Send to

Choose Destination
Bone Marrow Transplant. 2003 Jul;32(2):195-203.

An outbreak of respiratory syncytial virus infection in a bone marrow transplant unit: effect on engraftment and outcome of pneumonia without specific antiviral treatment.

Author information

Department of Clinical Haematology and Bone Marrow Transplantation Unit, Royal Adelaide Hospital, North Terrace, Adelaide, SA 5000, Australia.


Immunocompromised haematological patients are at high risk for severe, often fatal, respiratory syncytial virus (RSV) pneumonia. In the 2001 winter season, 16 of 195 (8.2%) adult haematological in-patients were diagnosed with RSV infection. Eight patients had undergone stem cell transplantation. The median age was 53 years (range 20-67). A total of 11 patients had nosocomial RSV infection while the rest (five) had community-acquired infection. All patients were febrile and had upper respiratory tract infection (URTI). Eight patients (50%) developed lower RTI. Two of the 16 patients (12.5%) died of respiratory failure, due to the RSV pneumonia, despite ICU admission and supportive ventilation. None of the studied patients received ribavirin therapy or specific RSV immunoglobulin. Two patients autografted for multiple myeloma (MM) showed delayed neutrophil and platelet engraftment despite receiving an adequate dose of stem cells. A third patient undergoing a CD34+ selected HLA-matched sibling mini-allograft for relapsed MM showed graft failure shortly after RSV infection. In our series, RSV infection was concurrent with an outbreak in the community. Unlike other published series, no specific antiviral treatment for RSV pneumonia was used and yet the overall outcome in our patients was favourable. Furthermore, RSV infection in the pre-engraftment period after autologous transplantation was associated with delayed engraftment.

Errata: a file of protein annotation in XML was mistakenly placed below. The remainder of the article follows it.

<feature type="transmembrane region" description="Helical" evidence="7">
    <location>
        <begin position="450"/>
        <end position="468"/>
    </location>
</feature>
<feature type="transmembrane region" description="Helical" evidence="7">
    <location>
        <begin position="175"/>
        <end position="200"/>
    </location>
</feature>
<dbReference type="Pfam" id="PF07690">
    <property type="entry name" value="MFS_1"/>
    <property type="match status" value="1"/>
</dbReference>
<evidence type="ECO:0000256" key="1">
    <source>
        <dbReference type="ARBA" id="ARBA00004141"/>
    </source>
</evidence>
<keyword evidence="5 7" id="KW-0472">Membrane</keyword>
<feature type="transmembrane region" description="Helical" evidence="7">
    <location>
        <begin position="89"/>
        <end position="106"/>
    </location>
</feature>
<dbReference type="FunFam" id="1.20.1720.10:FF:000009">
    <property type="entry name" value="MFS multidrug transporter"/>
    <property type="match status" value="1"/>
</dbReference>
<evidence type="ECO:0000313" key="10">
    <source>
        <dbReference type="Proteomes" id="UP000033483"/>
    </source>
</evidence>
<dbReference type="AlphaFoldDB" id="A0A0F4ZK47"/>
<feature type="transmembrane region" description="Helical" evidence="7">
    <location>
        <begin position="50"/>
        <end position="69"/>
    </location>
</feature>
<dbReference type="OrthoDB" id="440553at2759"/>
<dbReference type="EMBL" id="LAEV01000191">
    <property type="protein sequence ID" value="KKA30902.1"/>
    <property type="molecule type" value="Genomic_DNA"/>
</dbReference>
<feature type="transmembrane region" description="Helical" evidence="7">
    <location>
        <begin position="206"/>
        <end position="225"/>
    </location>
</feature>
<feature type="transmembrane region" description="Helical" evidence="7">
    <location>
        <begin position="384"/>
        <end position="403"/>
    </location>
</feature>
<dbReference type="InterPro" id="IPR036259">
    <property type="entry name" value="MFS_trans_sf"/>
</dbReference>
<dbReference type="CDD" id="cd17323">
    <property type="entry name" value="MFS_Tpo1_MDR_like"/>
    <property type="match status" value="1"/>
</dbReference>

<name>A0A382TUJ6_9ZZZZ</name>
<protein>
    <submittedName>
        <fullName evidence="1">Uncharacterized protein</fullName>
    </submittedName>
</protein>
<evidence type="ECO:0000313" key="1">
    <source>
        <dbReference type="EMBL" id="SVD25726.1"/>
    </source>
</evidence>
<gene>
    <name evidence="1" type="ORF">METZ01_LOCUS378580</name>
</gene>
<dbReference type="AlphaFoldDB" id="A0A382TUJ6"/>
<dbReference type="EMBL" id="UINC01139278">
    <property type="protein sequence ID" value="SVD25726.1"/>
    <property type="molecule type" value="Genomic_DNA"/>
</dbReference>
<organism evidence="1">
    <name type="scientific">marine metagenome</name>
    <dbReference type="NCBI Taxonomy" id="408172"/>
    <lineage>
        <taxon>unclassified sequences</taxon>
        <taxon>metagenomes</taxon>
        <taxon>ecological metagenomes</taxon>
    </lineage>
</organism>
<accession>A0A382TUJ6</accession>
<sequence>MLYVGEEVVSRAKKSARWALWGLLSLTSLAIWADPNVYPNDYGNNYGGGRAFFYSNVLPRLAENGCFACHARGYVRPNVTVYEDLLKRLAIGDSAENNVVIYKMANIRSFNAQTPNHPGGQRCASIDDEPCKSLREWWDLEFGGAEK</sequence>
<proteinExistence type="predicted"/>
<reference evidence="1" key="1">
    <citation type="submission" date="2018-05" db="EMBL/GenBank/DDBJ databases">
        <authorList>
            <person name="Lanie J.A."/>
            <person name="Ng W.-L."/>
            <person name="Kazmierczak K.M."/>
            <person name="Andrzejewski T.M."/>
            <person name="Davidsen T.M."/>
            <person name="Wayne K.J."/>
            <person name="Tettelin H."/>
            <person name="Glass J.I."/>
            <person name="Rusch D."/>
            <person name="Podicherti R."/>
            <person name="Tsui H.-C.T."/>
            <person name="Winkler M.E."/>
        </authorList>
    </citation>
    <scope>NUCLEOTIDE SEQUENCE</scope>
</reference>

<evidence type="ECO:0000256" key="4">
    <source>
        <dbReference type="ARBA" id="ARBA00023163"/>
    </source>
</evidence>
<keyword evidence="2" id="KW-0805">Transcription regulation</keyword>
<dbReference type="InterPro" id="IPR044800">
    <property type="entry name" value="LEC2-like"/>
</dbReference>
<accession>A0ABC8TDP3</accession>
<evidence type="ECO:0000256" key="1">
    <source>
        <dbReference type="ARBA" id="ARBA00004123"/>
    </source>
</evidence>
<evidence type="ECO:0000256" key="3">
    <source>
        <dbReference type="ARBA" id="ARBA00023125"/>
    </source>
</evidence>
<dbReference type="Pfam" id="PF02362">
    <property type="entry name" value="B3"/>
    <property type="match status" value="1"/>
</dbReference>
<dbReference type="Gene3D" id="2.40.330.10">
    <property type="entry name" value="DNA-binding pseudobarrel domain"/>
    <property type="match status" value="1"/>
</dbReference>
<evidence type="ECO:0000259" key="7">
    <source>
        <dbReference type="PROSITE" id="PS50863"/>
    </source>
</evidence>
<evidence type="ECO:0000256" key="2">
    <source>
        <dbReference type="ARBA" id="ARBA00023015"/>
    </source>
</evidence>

[Indexed for MEDLINE]

Supplemental Content

Full text links

Icon for Nature Publishing Group
Loading ...
Support Center